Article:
Growth in government information requests seen in light of overall Internet growth

Factoring in the astounding growth of Internet communications worldwide, America's security establishment isn't quite as draconian as many in the press sometimes claim.

Like most of you, I've been quite disturbed by the lack of transparency foisted upon our Internet companies by national security regulations. Unlike many, though, I understand at a deep level the challenging balance between disclosure and security.

That said, I believe it's necessary for Internet companies to be able to present to their users, to at least a minimal degree, how much information they've been required to divulge.

Charts and data courtesy Google and ITU

Some of my colleagues in the national security establish insist that any information about who has been required to provide information and who has not will give terrorists and criminals strategic information. They contend that, for example, if terrorists know that Google has been providing lots of information to the the government, then terrorists would use some other service.

I contend that this is projecting a failure of imagination upon our enemy actors. Since it's almost totally obvious to all of you that the government would want some detailed information on possible enemies from companies like Google, Facebook, Microsoft, and Apple, it's not that big an intellectual leap to assume that terrorists could make similar assumptions.

Requiring our major Internet players to withhold transparency is not, actually, protecting us from terrorist activity. What it's doing, instead, is putting American businesses (and they are mostly American-centric businesses) on a riskier footing as compared to their competitors across the pond.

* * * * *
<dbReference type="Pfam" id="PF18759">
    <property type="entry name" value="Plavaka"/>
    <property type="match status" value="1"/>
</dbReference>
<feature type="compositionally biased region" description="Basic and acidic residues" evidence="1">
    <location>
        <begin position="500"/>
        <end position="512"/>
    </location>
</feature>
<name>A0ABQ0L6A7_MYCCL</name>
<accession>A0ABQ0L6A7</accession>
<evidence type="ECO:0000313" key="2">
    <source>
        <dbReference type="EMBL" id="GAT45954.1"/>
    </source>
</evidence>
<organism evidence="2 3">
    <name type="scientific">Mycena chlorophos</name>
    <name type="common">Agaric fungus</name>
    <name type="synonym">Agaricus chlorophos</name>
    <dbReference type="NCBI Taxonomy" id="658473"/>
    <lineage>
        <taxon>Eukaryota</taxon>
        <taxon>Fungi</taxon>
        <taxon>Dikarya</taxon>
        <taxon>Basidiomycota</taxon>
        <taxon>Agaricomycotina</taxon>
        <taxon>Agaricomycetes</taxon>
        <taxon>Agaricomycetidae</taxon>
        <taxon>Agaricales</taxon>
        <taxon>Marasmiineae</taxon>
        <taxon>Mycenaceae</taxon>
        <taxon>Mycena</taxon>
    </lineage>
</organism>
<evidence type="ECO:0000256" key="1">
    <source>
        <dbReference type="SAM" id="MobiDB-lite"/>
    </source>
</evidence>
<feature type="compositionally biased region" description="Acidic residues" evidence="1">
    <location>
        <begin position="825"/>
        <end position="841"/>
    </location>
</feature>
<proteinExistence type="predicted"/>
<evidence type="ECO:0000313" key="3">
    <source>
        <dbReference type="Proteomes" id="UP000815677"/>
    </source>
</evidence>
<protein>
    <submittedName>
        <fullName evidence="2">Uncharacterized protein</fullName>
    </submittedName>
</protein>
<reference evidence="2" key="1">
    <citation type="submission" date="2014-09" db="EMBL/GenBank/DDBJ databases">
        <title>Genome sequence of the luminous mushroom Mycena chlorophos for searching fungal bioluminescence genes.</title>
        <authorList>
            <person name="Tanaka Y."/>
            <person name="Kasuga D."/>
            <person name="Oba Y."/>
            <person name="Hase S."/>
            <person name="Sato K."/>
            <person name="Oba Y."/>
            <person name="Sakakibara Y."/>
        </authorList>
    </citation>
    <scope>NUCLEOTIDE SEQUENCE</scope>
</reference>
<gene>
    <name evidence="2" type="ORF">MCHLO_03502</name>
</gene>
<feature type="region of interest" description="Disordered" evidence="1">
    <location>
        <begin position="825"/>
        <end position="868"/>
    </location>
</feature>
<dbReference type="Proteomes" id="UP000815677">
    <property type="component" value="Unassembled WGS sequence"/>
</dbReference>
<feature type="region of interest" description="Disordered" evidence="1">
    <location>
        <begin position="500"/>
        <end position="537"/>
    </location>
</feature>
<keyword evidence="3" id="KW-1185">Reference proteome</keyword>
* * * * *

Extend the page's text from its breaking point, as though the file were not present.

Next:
Allowing these companies to provide at least generally detailed disclosures about how much information they've been required to turn over to the government could help their users get a better feel for the scope and percentage (which, quite frankly, is a very small drop in the bucket) of their overall users under investigation.

However, if the companies involved want to be truly be transparent, they should put their numbers into the broader perspective.

Google, for example, recently released an announcement reporting, "Government requests for user information double over three years." This is most likely true, or at least as true as what the U.S. government permits the company to tell us.

But there is another fact which should be weighed against this statement. The worldwide Internet user population has also increased tremendously. According to the ITU (Excel spreadsheet), the worldwide Internet usage population was 1.7 billion in 2009. By 2013, the worldwide population of individual Internet users has grown to 2.7 billion.

If I've done my math right, that means that the worldwide Internet population -- in the same period of time where government requests doubled -- has increased by roughly 62 percent. It would therefore make sense that the number of requests has increased, because the overall user population has increased.

Taking that important data point and factoring it into the statements we've been seeing about government information requests, we're now looking at a more accurate statement: adjusted for the increase in Internet population, government requests for user information have increased by less than 40 percent.

There are no doubt still too many government requests, and there's also no doubt that our companies should be allowed more transparency with their users and customers. But it's also important to keep the big picture in mind as well, and not just vilify government when many security professionals are doing their absolute best to keep us all safe.

Kudos go out to Google's legal team for fighting this good fight. Knowing we have Google on the side of Internet freedom is comforting. But it should also be comforting to know that, factoring in the astounding growth of Internet communications worldwide, America's security establishment isn't quite as draconian as many in the press sometimes claim.